Megaupload’s cloud service users to get hearing on retrieving lawfully-stored files

Lost in the federal and international public relations (propaganda) campaign following the arrest of the Megaupload team is the fact that some users lawfully-stored files in the company’s cloud service. Since the site itself is evidence in a federal court case, lawful users have been unable to retrieve their legal files, which might ultimately be deleted to please the entertainment industry.

This Friday, however, lawful users will hopefully get a legal reprieve with the help of EFF (Electronic Frontier Foundation).

In a hearing before a judge in USA v. Dotcom in an Alexandria, Virginia federal courthouse, EFF will ask the court to establish a process that would allow lawful users of Megaupload’s cloud storage service to retrieve their files. EFF Staff Attorney Julie Samuels is set to argue that “Megaupload’s customers deserve a court-approved procedure to retrieve their property before it’s deleted.”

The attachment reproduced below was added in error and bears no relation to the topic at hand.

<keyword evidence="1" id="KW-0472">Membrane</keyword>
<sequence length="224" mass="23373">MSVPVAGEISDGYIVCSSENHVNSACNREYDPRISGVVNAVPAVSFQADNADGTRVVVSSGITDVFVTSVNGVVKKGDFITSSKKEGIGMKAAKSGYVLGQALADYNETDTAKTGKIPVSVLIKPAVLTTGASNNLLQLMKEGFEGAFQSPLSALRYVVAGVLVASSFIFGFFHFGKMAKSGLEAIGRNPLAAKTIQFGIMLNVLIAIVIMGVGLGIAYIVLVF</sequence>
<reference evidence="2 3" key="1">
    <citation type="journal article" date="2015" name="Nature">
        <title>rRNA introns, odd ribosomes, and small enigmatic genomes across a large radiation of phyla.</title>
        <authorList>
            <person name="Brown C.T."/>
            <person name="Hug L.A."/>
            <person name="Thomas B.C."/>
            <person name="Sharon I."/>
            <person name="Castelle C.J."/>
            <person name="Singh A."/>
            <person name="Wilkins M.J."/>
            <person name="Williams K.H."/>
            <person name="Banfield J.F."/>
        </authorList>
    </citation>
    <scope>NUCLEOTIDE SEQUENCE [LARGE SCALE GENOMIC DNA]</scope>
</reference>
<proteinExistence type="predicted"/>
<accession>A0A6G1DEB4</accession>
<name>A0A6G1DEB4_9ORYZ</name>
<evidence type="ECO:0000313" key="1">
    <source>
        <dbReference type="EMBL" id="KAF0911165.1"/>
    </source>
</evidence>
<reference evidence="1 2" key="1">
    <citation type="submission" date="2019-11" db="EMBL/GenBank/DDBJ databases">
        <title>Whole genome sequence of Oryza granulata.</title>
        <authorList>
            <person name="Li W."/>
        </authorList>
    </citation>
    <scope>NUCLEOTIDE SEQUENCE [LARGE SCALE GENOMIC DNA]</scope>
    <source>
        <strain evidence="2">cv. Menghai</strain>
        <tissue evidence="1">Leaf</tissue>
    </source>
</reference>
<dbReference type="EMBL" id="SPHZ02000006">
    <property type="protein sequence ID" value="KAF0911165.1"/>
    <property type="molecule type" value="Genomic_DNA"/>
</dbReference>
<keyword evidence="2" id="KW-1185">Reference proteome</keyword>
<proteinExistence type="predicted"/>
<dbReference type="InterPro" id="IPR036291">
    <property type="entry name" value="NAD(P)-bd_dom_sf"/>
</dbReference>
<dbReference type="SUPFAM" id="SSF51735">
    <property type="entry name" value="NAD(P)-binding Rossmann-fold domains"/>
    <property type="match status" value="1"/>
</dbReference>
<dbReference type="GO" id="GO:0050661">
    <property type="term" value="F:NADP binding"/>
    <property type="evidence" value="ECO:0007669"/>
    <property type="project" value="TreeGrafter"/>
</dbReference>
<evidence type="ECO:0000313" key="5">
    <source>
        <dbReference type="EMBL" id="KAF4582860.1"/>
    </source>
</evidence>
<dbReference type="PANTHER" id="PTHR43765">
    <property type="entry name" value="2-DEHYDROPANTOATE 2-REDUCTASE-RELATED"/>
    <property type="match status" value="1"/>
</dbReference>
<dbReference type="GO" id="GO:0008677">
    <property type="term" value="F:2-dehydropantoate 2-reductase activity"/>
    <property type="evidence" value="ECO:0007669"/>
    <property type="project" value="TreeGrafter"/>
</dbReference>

One can already imagine the entertainment industry’s position on this issue: Buy the products again. The free market, to be sure.

With any luck, though, EFF’s tactic here should reverberate through the debate over file-sharing and online piracy by getting the government to publicly acknowledge that not all file-sharing, especially that which takes place within cloud storage sites, is illegal, and by establishing a legal precedent for lawful users to retrieve their files from sites under federal prosecution.